WASHINGTON—The Progressive Policy Institute (PPI) today released a new policy report, “Long-Term Carbon Pricing: The Great Swap,” at a packed public forum featuring a cross-partisan roundtable discussion with moderator Hannah Hess of E&E News and panelists John Larsen, Director of the Rhodium Group, Jerry Taylor, President of the Niskanen Center, Catrina Rorke, Director of energy policy at R Street and Todd Wooten, Senior Counsel on the U.S. Senate Finance Committee.
The report proposes an economy-wide carbon tax as the most effective and efficient way to reduce U.S. greenhouse gas emissions, while also encouraging investment in clean fuels and technologies. The report also explores the intriguing possibility of a “great swap”—a carbon tax and regulatory streamlining as a part of tax reform—that could create the basis for bipartisan negotiating and compromise to break the current impasse in climate and energy policy.
“The rationale for coupling a carbon tax and tax reform are twofold,” writes Joe Aldy, author of the report and Associate Professor of Public Policy at the Harvard Kennedy School. “First, the climate policy and tax reform benefit from each other in terms of economics. Tax reform lowers the costs to the economy—and potentially eliminates the net costs of a carbon tax—while the carbon tax provides the revenues to finance the tax reform.
“Second, such an approach can neutralize the difficult politics that characterize each issue by broadening the political coalition that would derive a ‘win’ from at least some element of the policy package. Such a broad coalition would ensure the durability of the carbon tax and tax reform, and is consistent with major policy efforts in the past that have coupled policy initiatives to draw broader support, such as under the regular farm bill and transportation bill processes.”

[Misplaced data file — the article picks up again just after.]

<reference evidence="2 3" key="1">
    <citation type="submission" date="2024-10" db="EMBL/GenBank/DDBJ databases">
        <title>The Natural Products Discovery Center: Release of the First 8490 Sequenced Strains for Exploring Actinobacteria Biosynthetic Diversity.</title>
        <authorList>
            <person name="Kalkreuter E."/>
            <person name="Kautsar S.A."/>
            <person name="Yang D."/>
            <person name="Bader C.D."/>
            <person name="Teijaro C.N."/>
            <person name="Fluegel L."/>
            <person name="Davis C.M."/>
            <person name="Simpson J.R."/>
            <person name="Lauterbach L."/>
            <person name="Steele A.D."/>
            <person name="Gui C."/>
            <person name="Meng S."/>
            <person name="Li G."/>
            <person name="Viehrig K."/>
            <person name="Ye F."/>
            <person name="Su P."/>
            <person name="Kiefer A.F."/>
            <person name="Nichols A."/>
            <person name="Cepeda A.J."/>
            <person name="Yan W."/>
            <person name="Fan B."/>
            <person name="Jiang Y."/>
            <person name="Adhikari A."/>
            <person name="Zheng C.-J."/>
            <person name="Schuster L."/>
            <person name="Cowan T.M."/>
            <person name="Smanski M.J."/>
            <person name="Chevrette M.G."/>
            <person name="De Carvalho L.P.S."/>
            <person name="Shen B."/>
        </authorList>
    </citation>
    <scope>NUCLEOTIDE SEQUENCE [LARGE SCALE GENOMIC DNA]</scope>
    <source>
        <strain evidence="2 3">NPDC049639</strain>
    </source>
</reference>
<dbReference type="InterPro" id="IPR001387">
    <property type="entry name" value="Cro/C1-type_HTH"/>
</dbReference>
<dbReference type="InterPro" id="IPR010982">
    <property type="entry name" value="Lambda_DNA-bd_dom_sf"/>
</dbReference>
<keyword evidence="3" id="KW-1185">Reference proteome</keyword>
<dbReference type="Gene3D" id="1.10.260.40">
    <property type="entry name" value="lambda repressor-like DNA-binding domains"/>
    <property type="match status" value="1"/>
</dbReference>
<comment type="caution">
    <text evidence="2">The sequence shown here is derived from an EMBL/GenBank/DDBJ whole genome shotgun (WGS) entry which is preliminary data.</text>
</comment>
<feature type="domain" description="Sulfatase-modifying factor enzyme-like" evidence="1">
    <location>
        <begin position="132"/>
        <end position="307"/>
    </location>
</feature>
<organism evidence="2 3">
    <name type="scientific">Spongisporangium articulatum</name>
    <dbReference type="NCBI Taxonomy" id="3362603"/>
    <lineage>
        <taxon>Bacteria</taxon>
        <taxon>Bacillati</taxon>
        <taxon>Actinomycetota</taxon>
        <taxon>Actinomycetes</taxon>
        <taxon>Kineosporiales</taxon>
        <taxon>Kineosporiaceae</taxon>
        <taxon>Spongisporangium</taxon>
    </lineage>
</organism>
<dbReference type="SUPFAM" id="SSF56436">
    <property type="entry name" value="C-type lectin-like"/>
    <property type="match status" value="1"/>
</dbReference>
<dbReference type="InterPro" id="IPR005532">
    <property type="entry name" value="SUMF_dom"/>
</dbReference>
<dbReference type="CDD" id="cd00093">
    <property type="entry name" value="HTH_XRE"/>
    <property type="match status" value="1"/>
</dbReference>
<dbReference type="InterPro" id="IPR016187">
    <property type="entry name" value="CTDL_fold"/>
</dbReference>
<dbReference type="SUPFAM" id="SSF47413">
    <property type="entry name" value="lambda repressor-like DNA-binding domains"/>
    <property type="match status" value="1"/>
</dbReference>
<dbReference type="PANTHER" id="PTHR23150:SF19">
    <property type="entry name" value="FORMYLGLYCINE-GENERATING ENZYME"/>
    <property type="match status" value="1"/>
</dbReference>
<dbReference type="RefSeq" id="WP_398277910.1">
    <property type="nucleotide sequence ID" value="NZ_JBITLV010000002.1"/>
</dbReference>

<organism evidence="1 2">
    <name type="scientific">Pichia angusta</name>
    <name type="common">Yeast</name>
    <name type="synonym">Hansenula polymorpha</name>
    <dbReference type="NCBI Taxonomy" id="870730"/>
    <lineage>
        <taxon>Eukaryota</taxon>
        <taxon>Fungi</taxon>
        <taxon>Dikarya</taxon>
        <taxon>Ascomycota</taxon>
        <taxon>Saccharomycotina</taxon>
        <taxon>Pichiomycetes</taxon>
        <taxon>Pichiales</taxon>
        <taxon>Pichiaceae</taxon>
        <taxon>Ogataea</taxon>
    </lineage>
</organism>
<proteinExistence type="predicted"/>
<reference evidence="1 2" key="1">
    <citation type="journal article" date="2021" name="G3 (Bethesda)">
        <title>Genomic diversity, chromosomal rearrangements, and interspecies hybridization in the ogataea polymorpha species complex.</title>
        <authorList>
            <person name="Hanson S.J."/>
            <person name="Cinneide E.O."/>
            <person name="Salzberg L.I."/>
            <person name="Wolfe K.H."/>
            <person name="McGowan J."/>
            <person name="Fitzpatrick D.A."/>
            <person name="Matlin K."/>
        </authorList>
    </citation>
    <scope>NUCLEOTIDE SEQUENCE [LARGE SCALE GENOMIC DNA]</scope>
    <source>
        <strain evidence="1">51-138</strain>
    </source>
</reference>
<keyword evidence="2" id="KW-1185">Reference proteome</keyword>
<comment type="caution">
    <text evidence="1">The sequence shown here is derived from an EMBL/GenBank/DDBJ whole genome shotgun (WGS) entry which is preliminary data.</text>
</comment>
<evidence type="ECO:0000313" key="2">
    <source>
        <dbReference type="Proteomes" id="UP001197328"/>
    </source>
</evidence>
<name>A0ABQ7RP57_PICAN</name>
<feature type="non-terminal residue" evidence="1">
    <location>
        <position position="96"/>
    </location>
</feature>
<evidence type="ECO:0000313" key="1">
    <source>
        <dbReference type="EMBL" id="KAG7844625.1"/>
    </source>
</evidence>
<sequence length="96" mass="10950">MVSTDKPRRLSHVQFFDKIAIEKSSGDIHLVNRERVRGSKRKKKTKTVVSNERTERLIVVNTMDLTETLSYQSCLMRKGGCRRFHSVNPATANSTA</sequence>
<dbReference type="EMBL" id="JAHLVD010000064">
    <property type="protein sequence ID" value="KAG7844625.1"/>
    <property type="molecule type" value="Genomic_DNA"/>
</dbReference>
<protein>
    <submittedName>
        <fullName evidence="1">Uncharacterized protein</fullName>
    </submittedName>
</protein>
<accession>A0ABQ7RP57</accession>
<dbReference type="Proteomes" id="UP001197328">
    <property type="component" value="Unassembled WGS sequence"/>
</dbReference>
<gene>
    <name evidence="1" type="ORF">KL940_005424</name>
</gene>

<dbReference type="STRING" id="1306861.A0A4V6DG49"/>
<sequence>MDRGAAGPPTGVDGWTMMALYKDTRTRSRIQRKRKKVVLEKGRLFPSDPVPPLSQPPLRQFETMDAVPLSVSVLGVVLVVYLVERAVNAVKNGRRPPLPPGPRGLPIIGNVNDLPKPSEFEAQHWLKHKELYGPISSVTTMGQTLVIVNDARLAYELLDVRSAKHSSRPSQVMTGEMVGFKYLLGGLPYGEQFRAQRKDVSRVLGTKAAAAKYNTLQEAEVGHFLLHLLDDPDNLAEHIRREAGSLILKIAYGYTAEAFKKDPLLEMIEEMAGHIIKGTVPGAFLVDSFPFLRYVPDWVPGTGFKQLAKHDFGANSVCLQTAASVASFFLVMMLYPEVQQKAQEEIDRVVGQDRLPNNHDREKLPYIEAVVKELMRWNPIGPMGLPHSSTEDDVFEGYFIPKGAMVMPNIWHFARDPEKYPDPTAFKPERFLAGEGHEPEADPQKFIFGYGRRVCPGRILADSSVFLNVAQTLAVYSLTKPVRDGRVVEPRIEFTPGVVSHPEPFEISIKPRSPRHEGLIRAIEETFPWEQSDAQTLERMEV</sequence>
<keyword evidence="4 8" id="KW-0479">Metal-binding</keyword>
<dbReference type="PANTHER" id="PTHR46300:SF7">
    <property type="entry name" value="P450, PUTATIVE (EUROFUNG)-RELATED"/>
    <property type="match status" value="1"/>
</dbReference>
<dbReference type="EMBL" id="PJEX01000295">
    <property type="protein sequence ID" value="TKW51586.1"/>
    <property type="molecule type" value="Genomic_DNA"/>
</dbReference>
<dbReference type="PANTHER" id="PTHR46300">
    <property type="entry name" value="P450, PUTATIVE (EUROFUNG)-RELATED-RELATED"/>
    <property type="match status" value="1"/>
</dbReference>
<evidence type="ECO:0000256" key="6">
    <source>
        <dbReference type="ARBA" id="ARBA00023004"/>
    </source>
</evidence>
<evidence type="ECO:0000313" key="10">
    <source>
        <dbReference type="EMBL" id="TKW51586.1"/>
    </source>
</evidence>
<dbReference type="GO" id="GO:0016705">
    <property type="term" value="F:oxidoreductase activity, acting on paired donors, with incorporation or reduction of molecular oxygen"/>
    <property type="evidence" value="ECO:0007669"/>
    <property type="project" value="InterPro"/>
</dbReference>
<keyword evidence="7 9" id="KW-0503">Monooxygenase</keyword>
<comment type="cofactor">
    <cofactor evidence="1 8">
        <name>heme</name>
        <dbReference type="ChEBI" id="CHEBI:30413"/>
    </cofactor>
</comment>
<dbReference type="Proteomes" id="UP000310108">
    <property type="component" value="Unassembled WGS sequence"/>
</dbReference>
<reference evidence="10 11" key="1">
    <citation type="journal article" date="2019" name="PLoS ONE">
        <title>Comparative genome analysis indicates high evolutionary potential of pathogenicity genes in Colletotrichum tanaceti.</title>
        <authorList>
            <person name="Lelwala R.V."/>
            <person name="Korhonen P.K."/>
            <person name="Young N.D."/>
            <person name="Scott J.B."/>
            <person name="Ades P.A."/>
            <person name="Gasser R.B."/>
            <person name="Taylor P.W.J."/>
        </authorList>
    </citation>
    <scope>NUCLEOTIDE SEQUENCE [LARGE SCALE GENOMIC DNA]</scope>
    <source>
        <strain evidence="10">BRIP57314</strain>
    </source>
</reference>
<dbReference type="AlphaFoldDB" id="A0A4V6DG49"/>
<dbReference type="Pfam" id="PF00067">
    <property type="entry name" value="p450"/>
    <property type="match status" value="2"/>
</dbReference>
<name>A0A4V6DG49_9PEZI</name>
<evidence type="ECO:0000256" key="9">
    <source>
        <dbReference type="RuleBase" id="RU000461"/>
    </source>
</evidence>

America urgently needs a balanced energy policy that supports both strong economic growth and a healthy climate. Yet many observers fear that with Republicans in charge of both the White House and Congress, our country’s transition toward a low-carbon economy will stall.
Nonetheless, there is bipartisan interest in linking an economy-wide carbon tax to other goals Republicans strongly favor, namely tax and regulatory reform. This could create unexpected opportunities for bargaining and compromise should “normal” politics break out in 2017.
The report comprehensively outlines the political challenge of climate policy, the political support for the great swap (including what both Republicans and progressives would gain, and why both business and labor would support it), the case for an economy-wide carbon tax, carbon price certainty, how to design a carbon tax, and how to use the carbon tax revenues.